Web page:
Performance/Installation: 300 handmade ceramic tiles reminiscent of notebook pages installed in two grids divided by a free standing, constantly running sink. On one side, the tiles are inscribed by continuous, anonymous writings (the artist and the audience’s) dealing with grief, loss, fear, anxiety, hardship and shame. For one hour a day every day the piece is exhibited, the artist washes tiles clean and places them in the opposing grid, where they may be written on once again.
Washing is a tender forgetting. In a period of grief it became a compulsive gesture of self-preservation, offering small transformations from mess into stillness, wholeness, and the capacity for new purpose. Even in their selfishness, the rituals of healing expanded their bounds, assimilating the wounds and traumas of others alongside my own in an open and continuous process.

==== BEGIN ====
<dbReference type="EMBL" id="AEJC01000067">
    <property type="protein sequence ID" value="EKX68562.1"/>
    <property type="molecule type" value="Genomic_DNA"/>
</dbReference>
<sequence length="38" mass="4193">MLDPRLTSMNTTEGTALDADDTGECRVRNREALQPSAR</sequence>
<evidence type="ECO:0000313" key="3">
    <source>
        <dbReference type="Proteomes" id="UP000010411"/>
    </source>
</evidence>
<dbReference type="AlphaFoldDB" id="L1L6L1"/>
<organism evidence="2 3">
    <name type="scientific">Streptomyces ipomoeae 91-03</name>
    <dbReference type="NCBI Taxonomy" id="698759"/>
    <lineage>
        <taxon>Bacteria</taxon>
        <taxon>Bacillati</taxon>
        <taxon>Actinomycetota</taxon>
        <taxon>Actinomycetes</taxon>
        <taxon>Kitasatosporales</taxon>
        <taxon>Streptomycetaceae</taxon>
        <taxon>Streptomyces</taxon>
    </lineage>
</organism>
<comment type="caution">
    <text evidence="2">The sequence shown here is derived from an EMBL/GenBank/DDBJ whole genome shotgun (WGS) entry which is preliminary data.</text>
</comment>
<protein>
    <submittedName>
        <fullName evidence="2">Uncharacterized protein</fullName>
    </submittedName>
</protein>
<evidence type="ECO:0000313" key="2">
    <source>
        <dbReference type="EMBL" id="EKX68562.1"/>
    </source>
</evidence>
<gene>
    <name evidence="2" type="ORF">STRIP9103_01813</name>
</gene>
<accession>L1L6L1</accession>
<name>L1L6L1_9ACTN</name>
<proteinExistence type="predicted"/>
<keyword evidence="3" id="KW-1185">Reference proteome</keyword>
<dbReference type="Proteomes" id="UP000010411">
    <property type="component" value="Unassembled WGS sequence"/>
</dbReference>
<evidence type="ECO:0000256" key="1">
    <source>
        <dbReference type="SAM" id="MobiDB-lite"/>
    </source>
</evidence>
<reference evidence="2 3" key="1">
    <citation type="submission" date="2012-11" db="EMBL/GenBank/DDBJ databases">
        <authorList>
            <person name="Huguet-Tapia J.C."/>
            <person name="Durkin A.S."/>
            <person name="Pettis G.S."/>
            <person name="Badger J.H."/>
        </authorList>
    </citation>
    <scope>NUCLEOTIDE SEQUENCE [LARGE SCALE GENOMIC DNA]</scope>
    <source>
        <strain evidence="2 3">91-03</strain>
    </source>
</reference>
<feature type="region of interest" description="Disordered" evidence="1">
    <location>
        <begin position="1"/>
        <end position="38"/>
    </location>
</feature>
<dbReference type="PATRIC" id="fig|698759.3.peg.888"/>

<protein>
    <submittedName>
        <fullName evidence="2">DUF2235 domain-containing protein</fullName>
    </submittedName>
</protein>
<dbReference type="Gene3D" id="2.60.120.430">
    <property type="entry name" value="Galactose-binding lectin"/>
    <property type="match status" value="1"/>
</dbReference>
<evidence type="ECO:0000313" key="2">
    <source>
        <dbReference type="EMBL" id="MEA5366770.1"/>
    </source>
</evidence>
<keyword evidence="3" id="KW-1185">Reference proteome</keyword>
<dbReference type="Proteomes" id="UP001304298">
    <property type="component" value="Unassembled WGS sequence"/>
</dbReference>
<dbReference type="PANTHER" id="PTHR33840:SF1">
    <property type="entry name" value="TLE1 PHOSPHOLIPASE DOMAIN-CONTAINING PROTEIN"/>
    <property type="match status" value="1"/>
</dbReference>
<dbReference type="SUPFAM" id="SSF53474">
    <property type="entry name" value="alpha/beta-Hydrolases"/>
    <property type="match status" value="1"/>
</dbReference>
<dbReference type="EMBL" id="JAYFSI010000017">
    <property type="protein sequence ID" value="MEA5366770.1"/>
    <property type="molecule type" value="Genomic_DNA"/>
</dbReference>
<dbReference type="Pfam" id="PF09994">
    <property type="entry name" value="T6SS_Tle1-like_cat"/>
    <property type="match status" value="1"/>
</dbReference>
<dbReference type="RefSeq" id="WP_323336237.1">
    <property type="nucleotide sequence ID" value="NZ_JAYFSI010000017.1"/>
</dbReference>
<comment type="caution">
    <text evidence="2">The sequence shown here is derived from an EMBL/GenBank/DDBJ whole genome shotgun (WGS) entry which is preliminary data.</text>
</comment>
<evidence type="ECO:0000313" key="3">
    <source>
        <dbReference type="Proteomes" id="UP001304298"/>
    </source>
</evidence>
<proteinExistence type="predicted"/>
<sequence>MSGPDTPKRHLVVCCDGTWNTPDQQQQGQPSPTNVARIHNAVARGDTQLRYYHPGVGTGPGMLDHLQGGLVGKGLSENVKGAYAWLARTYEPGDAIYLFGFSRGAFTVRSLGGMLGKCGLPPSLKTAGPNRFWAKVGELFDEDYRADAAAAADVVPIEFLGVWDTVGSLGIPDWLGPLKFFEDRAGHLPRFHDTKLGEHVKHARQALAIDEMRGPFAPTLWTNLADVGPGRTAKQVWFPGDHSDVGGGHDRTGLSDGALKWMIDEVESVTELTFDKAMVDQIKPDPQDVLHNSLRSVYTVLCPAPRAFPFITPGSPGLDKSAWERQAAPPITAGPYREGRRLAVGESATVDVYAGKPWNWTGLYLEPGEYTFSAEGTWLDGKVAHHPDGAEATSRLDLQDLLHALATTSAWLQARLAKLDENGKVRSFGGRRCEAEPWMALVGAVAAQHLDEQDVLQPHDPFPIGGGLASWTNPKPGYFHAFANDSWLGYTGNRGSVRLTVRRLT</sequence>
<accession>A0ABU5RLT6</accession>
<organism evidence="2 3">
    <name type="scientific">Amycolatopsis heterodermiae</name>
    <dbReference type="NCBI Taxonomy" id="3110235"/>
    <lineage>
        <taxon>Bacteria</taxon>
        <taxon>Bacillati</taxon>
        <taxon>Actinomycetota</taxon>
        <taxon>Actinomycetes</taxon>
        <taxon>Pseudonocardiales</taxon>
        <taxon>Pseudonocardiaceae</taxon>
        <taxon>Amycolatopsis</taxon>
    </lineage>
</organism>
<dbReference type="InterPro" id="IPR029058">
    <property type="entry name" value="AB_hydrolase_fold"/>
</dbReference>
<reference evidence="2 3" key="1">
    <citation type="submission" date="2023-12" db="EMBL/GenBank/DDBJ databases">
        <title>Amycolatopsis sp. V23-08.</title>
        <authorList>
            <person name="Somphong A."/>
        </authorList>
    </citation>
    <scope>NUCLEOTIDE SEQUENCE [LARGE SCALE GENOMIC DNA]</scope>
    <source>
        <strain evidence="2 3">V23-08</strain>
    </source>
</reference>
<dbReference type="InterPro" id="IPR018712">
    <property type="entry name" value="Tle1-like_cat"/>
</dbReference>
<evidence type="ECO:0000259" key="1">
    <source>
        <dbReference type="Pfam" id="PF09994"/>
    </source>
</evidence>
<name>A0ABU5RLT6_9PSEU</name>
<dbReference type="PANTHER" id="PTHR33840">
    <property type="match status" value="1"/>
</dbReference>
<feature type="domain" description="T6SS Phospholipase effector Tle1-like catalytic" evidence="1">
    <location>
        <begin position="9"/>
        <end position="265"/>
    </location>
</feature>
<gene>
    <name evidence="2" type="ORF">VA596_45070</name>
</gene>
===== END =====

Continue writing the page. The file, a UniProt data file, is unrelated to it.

This work is a narrative, telling the story of a year in grief. It is also an act of healing, for myself and for all of us. As I wash away these traumas and memories; difficulties and shames; stories and weight—I create space for new narratives to be written and released.